UPDATE 9/5/2019: NCAC has written to the Richmond Arts and Culture Commission to urge them to develop and implement guidelines that would prevent a reoccurrence of this type of artistic censorship. Since RACC is a publicly-administered government agency, preventing Chan from displaying her work as she intended solely because the viewpoints expressed could prove politically controversial raises serious First Amendment concerns and represents a profound lapse in judgment on the part of city officials. The full letter to the Commission is below.

Artist Christy Chan created a public art piece to give voice to residents of Richmond, California. Shortly before her installation, Inside Out, was to open, Richmond city officials disallowed the inclusion of statements critical of the current president of the United States. Chan found a way turn censorship of her project into a powerful artistic statement.

Chan explains:

I collected thoughts and statements from residents of the city, on any topic of their choice. 1,100 submissions were submitted in just one month — everything from concerns about the environment and immigration to personal messages to family members (‘Dad, I forgive you for keeping secrets.’) and general beliefs (‘We are all humans capable of love’). I selected a representative section of about one hundred of these statements for public projection on the wall of the Richmond Civic Center, who had invested in the project as part of their Neighborhood Public Art Grant program.

Just before the launch, the City requested that any statements critical of the current president of the US and mentioning him by name be removed.  I have done so but it’s important that you know those voices existed, even if they are not projected in the work.

I did my best within the confines placed on my work: The final display contains three minutes of disclaimer, reflecting the fact that over 40 submissions mentioned Trump or his policies.

Chan’s final project had only intended to include one statement critical of President Trump as a representation of that group.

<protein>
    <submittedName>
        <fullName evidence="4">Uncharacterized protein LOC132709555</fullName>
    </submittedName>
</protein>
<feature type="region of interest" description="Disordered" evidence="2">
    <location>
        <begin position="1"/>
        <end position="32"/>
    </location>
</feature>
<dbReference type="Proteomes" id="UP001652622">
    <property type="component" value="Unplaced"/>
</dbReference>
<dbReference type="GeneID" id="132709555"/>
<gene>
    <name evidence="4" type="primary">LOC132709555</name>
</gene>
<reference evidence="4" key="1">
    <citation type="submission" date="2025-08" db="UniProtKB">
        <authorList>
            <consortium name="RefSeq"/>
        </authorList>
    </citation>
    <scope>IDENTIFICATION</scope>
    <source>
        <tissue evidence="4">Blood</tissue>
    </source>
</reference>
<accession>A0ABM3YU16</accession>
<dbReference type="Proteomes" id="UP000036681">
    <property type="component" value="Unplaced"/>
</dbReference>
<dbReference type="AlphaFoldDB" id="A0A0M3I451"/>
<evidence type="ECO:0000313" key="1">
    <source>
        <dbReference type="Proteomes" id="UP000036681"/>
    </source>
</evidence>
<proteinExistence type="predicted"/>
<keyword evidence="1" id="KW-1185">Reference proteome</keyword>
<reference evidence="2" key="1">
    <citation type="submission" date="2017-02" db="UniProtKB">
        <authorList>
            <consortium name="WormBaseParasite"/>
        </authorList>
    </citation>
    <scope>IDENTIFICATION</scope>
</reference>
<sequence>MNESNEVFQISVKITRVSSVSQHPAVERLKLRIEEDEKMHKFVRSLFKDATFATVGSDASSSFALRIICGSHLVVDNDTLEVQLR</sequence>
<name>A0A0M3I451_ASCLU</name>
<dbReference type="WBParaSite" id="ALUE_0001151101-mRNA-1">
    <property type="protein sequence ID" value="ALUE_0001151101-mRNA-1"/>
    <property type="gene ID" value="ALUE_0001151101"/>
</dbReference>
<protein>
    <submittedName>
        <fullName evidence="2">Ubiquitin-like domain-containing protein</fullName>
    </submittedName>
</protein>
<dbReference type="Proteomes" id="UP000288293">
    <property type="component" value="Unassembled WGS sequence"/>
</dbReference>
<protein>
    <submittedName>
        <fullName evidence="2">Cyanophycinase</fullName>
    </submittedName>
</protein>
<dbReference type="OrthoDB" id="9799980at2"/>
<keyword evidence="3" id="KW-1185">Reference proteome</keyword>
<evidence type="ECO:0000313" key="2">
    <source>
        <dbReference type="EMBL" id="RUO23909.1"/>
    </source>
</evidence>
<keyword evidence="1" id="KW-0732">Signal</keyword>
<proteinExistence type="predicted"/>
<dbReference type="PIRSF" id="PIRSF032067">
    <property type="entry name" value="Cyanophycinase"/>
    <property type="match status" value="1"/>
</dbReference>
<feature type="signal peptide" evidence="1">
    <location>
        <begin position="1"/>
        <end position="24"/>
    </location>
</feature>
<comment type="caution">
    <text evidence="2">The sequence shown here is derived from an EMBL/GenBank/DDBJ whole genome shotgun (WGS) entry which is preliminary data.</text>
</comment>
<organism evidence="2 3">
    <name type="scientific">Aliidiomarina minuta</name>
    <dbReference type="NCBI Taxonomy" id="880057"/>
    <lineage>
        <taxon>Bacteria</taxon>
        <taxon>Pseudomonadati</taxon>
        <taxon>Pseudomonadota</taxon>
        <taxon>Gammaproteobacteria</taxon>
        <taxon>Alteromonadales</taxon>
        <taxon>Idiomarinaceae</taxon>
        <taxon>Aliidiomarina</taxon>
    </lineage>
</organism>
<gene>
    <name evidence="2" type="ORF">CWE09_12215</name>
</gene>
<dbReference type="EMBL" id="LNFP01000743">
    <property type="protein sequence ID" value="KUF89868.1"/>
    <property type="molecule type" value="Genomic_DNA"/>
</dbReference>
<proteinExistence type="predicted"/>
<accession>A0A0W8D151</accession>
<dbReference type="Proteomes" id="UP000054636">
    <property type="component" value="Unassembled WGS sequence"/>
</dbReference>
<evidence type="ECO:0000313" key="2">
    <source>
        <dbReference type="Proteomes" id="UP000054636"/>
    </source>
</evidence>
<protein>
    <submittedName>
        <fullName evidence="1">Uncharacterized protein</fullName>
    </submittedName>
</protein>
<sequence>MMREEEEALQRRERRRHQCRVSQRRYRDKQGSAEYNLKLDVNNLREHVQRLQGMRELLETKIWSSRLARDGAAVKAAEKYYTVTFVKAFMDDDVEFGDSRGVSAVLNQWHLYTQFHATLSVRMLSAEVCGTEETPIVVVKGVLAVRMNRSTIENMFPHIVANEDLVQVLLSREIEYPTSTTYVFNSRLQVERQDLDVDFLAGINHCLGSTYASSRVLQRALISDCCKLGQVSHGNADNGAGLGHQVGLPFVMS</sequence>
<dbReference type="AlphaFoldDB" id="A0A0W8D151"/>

Richmond’s Arts and Culture Commission requested the removal of such statements out of an abundance of caution over policies on political statements displayed on city buildings and a desire to protect Richmond’s status as a sanctuary city by not drawing the ire of regulators who control state and federal funding.

The Commission did, however, grant Chan permission to mention the absent statements in the final project. Chan added a disclaimer within the 75-minute projection, beginning with “The city of Richmond has banned us from projecting phrases you submitted that criticize the President of the United States by name. Of the 1,100 phrases submitted many have shown viewpoints on the president in both English and Spanish.” Following that text, six statements appear blocked out by red bars.



Chan feels that, ultimately, the project was a positive experience and has urged other artists to take on the challenges of navigating public art projects. The Arts Commission’s decision reflects an environment of fear–of losing funding, of harming immigrant residents, of facing public backlash. NCAC commends Chan for finding a creative solution that allowed her project to go forward and amplified the message of her work.

Chan’s full statement on the project can be read here and she is sharing the censored statements here. Coverage of the project is available here.

NCAC’s letter to the Richmond Arts and Culture Commission is below. Click here for a full screen view: